Assistant Professor, Department of Finance and Economics, King Fahd University of Petroleum and Minerals
M. KABIR HASSAN
Associate Professor and Chair of Finance Department, University of New Orleans
Unfortunately, most empirical studies that discuss Islamic mutual funds still do not provide a definite answer to this most critical question: Is investing in Islamic mutual funds associated with any cost? Some researchers conclude that investing in Islamic mutual funds comes at no cost because their findings indicate no evidence of any performance differences between Islamic and conventional funds. On the other hand, some researchers conclude that there is a cost because Islamic mutual funds provide investors with lower returns than conventional mutual funds. Such inconsistent results exist because the Islamic finance and investment field is relatively new compared to its conventional counterpart, and thus the Islamic mutual fund literature is still in its infancy.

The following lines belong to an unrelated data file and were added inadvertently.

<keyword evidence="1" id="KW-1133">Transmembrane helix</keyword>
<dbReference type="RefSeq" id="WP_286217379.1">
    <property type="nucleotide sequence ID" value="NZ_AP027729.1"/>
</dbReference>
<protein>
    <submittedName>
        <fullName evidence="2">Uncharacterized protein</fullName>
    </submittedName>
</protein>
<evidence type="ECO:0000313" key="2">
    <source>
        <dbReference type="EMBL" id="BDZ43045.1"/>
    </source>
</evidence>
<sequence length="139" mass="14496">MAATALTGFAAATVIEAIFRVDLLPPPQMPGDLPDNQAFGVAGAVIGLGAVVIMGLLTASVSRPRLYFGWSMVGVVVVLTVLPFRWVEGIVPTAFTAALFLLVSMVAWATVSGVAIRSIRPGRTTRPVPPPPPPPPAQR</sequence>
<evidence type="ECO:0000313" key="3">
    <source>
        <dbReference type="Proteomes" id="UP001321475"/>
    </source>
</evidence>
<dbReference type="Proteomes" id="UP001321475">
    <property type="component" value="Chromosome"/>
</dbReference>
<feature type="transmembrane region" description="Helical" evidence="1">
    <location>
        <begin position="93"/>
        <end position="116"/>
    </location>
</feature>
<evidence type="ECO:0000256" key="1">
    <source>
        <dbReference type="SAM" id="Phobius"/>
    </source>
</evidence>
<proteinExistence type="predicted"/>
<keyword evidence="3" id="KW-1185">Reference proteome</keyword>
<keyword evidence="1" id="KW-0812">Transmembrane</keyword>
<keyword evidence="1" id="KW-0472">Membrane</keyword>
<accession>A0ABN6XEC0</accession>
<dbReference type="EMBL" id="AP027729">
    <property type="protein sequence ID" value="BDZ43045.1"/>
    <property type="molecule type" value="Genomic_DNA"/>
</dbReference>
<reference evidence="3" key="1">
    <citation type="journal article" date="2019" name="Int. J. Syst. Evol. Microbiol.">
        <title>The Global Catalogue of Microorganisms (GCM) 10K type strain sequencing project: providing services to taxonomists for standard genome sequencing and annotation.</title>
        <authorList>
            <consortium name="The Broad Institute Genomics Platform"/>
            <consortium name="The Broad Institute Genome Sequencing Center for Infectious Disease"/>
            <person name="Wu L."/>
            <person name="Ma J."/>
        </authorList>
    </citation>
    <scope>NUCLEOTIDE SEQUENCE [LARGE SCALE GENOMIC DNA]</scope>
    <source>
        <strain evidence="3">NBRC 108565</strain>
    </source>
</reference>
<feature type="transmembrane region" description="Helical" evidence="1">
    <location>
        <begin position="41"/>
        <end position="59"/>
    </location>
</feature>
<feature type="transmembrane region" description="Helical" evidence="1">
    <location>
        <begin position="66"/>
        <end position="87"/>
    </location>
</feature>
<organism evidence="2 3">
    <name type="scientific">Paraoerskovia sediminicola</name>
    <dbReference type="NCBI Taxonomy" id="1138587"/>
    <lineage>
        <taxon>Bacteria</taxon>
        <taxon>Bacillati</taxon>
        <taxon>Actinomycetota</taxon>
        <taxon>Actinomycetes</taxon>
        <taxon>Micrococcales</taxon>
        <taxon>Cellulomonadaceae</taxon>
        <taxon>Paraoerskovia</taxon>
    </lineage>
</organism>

This chapter carries the critical investigation of Islamic mutual funds to Saudi Arabia. Saudi Arabia is considered an ideal experimental environment to conduct this empirical study for two important reasons: First, Saudi Arabia alone possesses the largest amount (52 percent) of Shariah-compliant fund assets worldwide.1 Second, Saudi Arabia is considered one of the few countries that strictly adhere to the Shariah law. (In fact, Saudi Arabia's law ...